“Yeah, MacMorris recruited me personally himself. I don’t know. Do you think I’m good at magic combat? My little sister thinks so.”

“You taught her?”

“A little. Hey, she’s pretty good, but I want her to be able to protect herself. Anyway, he thought I was pretty impressive, I can tell, but I think I’m a big disappointment to him.”

“Well, he can—!” But they had come to a meeting of four hallways, and suddenly from the left a chorus of howls nearly bowled them over. Tom hustled them up the righthand hallway. Soon they were bending right, then climbing dozens of stone steps. “Stinkin’ hakken-kraks,” said Tom. “They’re gonna give me a heart attack someday.”

“How much further?” asked Beep as they struggled up the second staircase.

They came out into an open area with very faint moonlight filtering in from somewhere. There was a soft whoosh! and a dozen candles lit on tables nearby. Leaning against the lefthand table, holding a long shiny black wand, was Rayah Marin, the Caribbean girl from Temple House. Standing in the shadows on the other side was a man of slight build wearing black. He came forward: it was Temple, looking as good as he ever, ever did.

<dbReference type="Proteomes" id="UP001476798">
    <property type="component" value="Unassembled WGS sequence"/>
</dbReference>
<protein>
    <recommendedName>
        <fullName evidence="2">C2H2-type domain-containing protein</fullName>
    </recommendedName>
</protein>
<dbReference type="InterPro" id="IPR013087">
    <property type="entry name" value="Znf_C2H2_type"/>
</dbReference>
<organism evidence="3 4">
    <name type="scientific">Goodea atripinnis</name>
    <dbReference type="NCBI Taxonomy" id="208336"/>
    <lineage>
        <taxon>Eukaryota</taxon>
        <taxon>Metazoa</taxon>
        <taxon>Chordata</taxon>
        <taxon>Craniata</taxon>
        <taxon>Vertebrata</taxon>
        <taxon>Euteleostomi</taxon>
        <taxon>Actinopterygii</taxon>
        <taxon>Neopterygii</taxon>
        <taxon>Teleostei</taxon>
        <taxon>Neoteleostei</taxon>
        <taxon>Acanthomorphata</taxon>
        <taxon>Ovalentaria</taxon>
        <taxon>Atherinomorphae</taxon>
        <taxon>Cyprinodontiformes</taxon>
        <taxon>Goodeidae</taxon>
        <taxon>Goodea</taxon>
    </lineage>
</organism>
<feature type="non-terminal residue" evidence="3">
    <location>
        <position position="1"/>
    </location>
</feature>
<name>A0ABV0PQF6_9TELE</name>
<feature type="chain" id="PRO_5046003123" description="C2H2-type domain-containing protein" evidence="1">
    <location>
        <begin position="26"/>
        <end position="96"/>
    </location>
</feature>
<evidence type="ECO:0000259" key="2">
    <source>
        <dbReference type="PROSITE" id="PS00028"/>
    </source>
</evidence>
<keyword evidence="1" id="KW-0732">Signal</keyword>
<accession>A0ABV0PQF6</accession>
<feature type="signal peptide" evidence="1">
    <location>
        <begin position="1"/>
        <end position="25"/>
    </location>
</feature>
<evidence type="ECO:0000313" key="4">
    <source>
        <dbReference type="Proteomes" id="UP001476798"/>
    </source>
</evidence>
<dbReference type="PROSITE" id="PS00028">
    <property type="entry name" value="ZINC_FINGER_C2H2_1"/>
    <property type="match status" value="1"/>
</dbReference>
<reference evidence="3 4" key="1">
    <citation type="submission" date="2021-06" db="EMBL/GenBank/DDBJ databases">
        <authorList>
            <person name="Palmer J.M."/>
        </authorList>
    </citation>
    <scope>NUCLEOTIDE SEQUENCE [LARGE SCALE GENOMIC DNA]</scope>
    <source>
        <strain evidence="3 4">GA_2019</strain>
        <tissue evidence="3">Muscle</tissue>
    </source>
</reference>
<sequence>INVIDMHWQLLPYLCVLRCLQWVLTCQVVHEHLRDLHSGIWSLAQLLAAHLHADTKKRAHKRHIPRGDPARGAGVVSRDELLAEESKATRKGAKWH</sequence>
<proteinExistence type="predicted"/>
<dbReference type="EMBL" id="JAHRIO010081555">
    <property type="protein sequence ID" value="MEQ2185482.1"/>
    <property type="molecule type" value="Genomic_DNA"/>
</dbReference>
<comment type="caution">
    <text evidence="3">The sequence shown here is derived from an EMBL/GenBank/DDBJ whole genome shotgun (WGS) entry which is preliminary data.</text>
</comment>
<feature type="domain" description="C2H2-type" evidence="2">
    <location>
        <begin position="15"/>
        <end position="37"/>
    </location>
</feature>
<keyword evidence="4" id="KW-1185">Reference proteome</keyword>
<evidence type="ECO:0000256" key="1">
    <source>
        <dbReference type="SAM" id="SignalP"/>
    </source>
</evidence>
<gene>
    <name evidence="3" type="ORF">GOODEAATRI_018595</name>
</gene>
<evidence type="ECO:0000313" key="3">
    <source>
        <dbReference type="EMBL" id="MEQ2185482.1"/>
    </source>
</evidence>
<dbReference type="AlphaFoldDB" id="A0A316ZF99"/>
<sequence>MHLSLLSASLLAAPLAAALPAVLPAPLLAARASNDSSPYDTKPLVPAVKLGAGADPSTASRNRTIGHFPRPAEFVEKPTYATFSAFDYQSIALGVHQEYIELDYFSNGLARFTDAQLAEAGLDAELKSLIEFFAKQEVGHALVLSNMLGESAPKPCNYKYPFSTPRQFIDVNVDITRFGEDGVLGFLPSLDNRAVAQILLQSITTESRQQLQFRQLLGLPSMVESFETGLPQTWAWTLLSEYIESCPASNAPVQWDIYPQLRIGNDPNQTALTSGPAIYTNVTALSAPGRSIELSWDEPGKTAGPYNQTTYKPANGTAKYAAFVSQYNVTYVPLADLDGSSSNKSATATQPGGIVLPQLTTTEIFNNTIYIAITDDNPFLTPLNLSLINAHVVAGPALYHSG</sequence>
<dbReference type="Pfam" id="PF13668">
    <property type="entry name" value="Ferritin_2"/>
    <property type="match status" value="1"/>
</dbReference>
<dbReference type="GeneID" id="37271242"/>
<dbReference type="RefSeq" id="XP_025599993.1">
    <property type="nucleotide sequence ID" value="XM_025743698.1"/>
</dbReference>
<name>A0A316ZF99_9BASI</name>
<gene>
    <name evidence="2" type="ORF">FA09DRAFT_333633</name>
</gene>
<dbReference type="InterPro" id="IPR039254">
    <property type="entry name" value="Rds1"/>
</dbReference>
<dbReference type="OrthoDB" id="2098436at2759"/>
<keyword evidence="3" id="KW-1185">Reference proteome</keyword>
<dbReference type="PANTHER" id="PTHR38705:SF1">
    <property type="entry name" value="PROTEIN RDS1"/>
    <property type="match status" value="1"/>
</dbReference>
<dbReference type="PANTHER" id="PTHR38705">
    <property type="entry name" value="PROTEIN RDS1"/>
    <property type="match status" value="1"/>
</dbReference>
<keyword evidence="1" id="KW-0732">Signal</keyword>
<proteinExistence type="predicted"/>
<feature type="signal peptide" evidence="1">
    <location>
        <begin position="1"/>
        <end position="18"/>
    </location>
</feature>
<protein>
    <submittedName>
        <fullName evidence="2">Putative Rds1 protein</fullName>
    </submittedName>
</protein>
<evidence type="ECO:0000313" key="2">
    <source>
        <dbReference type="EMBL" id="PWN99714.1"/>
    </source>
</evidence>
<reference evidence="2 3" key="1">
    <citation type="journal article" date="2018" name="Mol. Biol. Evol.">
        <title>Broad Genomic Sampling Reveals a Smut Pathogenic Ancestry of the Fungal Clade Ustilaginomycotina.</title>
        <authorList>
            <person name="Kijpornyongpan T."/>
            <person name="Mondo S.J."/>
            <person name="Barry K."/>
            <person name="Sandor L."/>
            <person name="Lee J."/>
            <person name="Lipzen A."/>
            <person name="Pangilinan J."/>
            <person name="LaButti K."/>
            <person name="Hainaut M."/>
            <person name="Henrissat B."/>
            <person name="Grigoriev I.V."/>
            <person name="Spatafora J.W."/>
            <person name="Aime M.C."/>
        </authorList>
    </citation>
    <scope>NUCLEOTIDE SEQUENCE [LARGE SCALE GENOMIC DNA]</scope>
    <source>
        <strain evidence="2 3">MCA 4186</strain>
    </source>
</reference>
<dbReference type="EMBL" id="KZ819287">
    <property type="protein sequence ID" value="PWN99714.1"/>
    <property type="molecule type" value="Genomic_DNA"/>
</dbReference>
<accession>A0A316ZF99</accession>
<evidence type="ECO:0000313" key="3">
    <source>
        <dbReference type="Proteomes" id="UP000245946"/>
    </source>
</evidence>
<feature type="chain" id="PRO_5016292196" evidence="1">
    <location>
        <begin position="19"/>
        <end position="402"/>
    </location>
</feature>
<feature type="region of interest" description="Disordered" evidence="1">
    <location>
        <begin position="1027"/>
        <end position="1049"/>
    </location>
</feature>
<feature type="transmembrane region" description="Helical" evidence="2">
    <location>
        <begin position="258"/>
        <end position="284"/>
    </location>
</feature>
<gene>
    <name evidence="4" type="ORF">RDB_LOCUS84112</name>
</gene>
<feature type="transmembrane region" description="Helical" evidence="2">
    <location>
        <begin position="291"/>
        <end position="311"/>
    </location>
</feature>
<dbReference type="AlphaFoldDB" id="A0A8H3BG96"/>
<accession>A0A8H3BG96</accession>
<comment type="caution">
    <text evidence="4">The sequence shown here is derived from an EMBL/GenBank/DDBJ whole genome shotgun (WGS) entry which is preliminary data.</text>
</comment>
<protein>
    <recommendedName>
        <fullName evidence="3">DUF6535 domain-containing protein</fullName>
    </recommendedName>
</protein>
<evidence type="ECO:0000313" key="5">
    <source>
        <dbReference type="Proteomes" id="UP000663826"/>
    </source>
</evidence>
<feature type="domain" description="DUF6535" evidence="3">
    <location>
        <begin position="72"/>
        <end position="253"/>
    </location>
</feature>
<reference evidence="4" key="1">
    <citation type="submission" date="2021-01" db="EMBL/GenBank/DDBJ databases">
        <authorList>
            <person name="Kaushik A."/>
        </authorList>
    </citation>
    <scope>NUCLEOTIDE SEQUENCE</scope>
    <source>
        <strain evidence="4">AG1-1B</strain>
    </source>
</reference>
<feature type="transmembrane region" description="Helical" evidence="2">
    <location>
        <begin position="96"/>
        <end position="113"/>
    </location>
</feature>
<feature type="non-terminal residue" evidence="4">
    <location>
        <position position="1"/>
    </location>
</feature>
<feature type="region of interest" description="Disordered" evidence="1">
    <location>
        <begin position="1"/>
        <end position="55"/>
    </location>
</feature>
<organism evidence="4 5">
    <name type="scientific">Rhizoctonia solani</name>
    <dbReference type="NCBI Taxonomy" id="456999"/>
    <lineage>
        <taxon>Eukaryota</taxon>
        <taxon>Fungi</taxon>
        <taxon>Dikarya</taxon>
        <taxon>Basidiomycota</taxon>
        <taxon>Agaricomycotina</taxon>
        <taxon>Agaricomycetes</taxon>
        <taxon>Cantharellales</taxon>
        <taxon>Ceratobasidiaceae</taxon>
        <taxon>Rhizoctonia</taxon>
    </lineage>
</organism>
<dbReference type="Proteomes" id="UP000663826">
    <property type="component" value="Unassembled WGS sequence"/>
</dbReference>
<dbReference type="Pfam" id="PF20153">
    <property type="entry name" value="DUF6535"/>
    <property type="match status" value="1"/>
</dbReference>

“No further,” he said. He smiled. “I have to remember all my lines. You may be wondering why I have asked you here? And so on.”

“What I want to know,” said Tom, “is where is Jen?”

Temple turned without a word and headed for the third set of stairs. Tom and Beep followed, and Rayah took up the rear. “So,” said Beep to Tom, “is this one of those we gotta escape things, or is this more of a he’s got something wonderful to show us, or is this us letting him play his hand so we know what he’s up to things?”